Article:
Everything on the menu has an outrageous name keeping with the theme and a large photo. What arrived at our table was pretty much exactly as pictured in the photo so it gives a fair idea but if you have very specific dietary requirements this would be difficult to navigate even with the English speaking waitress monsters.
The drinks menu was what I was looking forward to most and had saved my sugar quota for. I tossed around the various options that came with test tubes to mix my own but we ended up ordering one fruity and one matcha concoction, very pretty and sweet but I was anticipating a dressed up milkshake and that’s exactly what I got.
A fully immersive experience
If you’re thinking of hiding out in the sanctuary of the bathrooms for a few minutes to calm your sensory overload you’ll need to think again. They’re a tutti-fruity candy-themed creation that feels like it may have been pulled directly from Willy Wonkas chocolate factory.
Of course, there are all the bathroom essentials too with the familiar ultra-modern multi-functional toilets you’ll find all around Japan. There’s even a mouth wash dispenser on the wall when you want to freshen up.
Is the Kawaii Monster Cafe suitable for kids?
While the kawaii culture is as cute and colourful as a children’s fairytale there is a more adult and sometimes darker side to Harajuku and some parents may be unsure about the suitability of the cafe for a family trip.
From what we saw on our afternoon visit there was no cause for concern at all, younger children were right into it and there’s nothing to create any awkward questions from the teenagers either. The performers interact really well with all ages and the little kids were dancing along with the music and having a great time.
I would stress here that we went intentionally to a daytime session, some of the evening sessions aren’t suitable for, or open to, a younger audience so check that at the time when you make a booking.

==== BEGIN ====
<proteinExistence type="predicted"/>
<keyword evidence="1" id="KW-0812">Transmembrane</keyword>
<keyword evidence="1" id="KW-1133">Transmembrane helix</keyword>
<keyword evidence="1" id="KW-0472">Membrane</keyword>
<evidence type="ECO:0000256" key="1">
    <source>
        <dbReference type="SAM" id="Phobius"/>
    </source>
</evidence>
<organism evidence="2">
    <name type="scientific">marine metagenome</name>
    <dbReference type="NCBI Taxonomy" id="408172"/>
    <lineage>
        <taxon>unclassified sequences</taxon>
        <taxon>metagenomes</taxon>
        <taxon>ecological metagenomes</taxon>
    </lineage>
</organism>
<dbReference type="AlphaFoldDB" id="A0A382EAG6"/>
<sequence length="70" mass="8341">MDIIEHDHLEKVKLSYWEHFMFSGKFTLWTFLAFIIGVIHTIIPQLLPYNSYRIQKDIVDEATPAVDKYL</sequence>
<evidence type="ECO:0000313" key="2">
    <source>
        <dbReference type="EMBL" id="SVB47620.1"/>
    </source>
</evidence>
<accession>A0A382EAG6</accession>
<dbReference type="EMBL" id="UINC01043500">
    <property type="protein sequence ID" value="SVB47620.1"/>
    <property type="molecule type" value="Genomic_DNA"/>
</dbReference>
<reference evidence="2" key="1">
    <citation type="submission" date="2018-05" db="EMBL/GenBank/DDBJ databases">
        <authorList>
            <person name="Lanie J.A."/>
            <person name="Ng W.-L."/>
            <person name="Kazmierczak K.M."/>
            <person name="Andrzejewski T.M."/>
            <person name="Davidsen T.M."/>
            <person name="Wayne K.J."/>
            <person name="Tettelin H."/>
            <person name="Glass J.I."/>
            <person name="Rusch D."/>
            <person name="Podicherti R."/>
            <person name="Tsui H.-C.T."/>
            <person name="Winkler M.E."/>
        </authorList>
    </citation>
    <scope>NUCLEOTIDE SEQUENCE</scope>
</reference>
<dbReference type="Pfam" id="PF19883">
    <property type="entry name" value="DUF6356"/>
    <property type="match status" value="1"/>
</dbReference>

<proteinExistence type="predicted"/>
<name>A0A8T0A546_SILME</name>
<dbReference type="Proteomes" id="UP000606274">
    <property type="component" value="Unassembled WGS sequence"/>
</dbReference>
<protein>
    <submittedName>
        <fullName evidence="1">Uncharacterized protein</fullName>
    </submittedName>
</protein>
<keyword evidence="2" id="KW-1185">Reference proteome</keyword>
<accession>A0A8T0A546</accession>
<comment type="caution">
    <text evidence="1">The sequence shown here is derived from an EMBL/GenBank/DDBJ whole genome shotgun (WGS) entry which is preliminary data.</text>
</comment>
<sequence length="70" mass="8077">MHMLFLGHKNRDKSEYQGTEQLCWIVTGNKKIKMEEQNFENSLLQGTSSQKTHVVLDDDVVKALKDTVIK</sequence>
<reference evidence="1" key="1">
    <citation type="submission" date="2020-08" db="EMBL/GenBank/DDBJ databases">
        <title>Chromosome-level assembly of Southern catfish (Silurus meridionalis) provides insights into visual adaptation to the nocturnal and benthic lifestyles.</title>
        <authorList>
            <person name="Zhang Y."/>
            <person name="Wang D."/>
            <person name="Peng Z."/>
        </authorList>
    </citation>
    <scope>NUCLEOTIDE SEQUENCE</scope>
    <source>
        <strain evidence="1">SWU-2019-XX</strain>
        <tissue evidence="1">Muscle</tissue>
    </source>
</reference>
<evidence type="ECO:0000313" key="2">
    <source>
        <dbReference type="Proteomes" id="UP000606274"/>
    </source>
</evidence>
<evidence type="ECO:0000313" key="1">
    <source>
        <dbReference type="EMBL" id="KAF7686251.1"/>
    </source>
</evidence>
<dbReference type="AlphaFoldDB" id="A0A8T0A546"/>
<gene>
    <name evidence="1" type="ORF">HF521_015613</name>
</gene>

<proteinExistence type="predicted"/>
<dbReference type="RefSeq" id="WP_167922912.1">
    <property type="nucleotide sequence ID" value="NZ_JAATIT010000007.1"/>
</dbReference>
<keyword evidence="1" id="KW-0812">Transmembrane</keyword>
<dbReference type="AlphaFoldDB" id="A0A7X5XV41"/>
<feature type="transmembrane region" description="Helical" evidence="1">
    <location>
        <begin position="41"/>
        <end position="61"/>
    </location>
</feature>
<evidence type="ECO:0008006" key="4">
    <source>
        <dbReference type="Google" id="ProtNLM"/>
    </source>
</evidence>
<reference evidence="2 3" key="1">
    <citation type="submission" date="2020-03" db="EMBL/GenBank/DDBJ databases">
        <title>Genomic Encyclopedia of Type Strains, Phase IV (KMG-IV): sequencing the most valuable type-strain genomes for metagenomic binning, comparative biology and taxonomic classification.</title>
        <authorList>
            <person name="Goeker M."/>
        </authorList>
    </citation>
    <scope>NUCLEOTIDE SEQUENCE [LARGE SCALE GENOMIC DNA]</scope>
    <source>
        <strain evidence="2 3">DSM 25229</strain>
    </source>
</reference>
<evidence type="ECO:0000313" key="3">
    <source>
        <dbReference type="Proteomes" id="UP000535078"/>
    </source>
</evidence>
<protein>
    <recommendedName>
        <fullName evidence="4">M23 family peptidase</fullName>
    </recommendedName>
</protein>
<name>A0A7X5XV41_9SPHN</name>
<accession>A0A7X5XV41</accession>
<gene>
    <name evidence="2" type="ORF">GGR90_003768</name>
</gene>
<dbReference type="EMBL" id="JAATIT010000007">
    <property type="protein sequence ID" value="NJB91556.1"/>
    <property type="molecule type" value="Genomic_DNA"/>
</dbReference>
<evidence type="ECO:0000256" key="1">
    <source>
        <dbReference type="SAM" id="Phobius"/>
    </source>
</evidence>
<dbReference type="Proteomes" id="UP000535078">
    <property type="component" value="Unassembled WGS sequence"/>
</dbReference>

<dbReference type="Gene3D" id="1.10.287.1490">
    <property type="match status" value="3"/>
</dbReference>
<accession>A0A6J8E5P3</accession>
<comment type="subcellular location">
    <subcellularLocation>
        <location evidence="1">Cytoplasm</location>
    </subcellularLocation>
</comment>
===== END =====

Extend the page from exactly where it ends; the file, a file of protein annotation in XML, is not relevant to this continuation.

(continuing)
In conclusion – do we recommend Harajuku’s Kawaii Monster Cafe?
All up we had a fun afternoon, lots of laughs and got our quota of Harajuku cuteness. To get the best of it I think you’ve got to be willing to let yourself be a bit silly, laugh at yourself and take it for what it is.
I’m pleased we went, it did encapsulate that kawaii aspect of Harajuku really well while being clearly targeted at tourists to the city. It’s not somewhere to do a deep dive on the Harajuku culture and it’s not the local haunt of the Decora girls in their downtime but it is a couple of hours immersion in KAWAII and a good laugh.
For me, I can say I really did enjoy it, I’m pleased we managed to fit it into our trip but it’s one of those places I’d go just once, not somewhere I’ll return the next time I’m in Tokyo.
If you found this useful please consider saving it to Pinterest. It helps us, and other travellers to find the information they need.
What about you? Have you spent time in Harajuku or been to the Kawaii Monster Cafe? We’d love to hear your thoughts in the comments below.